For those of you who don’t know, my husband is turning 30 on Monday, and I’m throwing him a bourbon-themed shin-dig that week to celebrate. Check out the invites if you missed them. This party’s going to have everything an aging Southern boy could want: a bourbon bar, three kinds of bourbon pie, a great venue (a hip pie shop in Chicago), veggie and beef jerkey, biscuits, beer, and yes, a butter bar. I can’t wait for this party and to share pictures with you all!
I spent Memorial Day weekend designing and printing a custom, whiskey-themed version of one of my husband’s and my favorite party card games. No, we’re not talking about Apples to Apples – we’re talking about PIT!!! The weirdest and somehow most awesome card game in the universe. We first heard about in the 1999 TV show Freaks and Geeks. Sorry for those of you who aren’t TV fanatics out there, please bear with me. There was a family game night episode of the show (read episode highlights here or here) in which the main characters’ parents try to get their kids excited about playing Pit, and they don’t totally go for it right away. Here’s why…
The concept behind Pit, a game that’s over 100 years old, is that you and your friends are trading stocks, and you have to “corner the market” on a specific commodity by trading equal numbers of cards with fellow players. The first person to corner the market and ring a bell on the center of the table wins the point value listed on the commodity’s card. The higher value the commodity, the more points it’s worth. The person with the most points wins in the end. Traditionally, the commodities traded have been grains, but more recent editions of the games feature precious metals.
So when you describe this game in words, it doesn’t sound like the most fun you’ve ever had at a party, right? The kids on Freaks and Geeks are totally with you. Really, though. Trust me. This game is the best. You can get it used online for really cheap if you’re curious enough to try it out.
To make a version of the game in which you’re trading something a little funner than grains or gold, it’s easy. These directions can be applied to customizing other favorite games like Uno or Skip-Bo.
graphic design software or better drawing skills than I possess
card stock/heavy paper
scissors and/or paper cutter
accessories your game requires (in my case, a bell)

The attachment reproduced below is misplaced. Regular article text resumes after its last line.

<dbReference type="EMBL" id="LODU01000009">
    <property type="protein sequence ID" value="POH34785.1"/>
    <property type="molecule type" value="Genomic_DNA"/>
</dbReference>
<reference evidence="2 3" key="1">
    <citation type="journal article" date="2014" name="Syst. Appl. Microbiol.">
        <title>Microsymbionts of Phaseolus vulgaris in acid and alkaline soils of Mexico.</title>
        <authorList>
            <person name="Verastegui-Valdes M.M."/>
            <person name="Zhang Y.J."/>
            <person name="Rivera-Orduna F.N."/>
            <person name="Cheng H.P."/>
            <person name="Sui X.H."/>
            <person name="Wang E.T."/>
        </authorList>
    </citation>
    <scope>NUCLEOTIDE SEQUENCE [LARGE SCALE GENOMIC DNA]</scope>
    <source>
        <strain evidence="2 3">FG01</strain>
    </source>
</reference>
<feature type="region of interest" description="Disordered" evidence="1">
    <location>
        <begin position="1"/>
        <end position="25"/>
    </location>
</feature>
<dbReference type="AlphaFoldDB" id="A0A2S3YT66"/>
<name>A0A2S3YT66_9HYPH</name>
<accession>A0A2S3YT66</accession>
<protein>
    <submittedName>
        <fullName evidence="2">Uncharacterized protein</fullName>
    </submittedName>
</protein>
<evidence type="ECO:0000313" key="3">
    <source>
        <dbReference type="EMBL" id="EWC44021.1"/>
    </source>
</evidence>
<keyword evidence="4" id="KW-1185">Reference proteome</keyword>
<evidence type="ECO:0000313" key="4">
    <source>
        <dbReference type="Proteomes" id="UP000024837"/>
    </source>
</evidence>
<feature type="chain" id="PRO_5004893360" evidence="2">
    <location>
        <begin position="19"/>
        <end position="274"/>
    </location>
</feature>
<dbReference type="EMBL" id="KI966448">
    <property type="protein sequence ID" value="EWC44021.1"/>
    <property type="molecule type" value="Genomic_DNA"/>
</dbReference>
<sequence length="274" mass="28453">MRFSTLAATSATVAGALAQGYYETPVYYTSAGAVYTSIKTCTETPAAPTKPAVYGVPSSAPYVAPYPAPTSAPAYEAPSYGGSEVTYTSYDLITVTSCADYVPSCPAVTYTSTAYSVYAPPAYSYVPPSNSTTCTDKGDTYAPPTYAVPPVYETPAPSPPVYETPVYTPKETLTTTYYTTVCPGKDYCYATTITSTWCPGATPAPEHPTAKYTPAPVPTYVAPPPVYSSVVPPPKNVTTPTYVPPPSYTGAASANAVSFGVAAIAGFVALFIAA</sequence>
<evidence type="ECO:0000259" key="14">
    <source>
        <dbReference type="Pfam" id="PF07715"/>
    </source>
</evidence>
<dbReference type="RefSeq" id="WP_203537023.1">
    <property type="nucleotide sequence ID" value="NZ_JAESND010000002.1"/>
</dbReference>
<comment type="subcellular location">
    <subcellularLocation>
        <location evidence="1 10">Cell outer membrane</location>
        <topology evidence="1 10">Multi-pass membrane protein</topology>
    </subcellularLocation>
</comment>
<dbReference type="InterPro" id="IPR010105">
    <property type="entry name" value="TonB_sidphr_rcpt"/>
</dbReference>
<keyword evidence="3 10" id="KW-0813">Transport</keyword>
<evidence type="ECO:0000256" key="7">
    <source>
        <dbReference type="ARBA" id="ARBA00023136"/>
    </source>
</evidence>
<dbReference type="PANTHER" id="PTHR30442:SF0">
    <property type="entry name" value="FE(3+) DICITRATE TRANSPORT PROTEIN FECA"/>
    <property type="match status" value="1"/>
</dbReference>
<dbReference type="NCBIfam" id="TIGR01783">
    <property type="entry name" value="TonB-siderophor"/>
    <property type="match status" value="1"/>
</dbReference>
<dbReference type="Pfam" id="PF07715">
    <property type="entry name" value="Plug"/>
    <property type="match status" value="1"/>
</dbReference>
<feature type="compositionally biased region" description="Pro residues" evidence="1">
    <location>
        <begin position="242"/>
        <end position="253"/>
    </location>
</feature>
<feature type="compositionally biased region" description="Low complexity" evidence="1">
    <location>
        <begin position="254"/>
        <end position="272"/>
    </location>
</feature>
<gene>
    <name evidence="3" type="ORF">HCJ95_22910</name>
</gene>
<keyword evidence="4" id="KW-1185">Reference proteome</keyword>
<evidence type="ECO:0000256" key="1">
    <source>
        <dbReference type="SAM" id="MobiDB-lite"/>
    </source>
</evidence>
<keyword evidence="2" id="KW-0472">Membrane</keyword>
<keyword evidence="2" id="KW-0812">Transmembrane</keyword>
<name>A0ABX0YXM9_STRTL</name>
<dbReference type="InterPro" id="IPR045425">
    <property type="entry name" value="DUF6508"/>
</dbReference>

Directions Tips/Pointers for creating your own game
The standard size for playing cards is 2.5 inches by 3.5 inches. I created a new project file in my software with that size to create my cards.
If you’re not a trained artist or graphic designer, don’t be afraid to draw your ideas out ahead of time. I crudely drew what I wanted my cards to look like ahead of time, and that helped save a lot of hair-pulling when I designed the cards.
Do your research! I spent a chunk of time making sure I knew for sure how many cards of each type were needed to create my take on Pit. I needed 9 cards each of eight different types of whiskey, and I made sure to sit down with my husband, the birthday boy, to get his preferences for the kinds of whiskey he wanted featured on his cards. It turns out, he had very specific ideas on the subject – good thing I checked!
Consider using a template. Since my game required printing two-sided, I had to carefully line up my card fronts and backs to avoid chopping my designs up.
You can get an in-home laminator for as low as $20. I cut my cards out of just the paper first, and I will soon laminate them. I didn’t want my pictures to end up so shiny you wouldn’t be able to see them, but since this game will be played at a food and booze-centric event, I think laminating seems like an obvious next step.
My whiskey take on Pit!
Since all of the commodities featured in this game and the game concept and rules are all copyrighted, I can’t make Whiskey Pit available for download. Instead, I opted to share my idea, and I encourage you all to try to make themed games of your own. Husband and I had a BLAST conceptualizing this game for his party.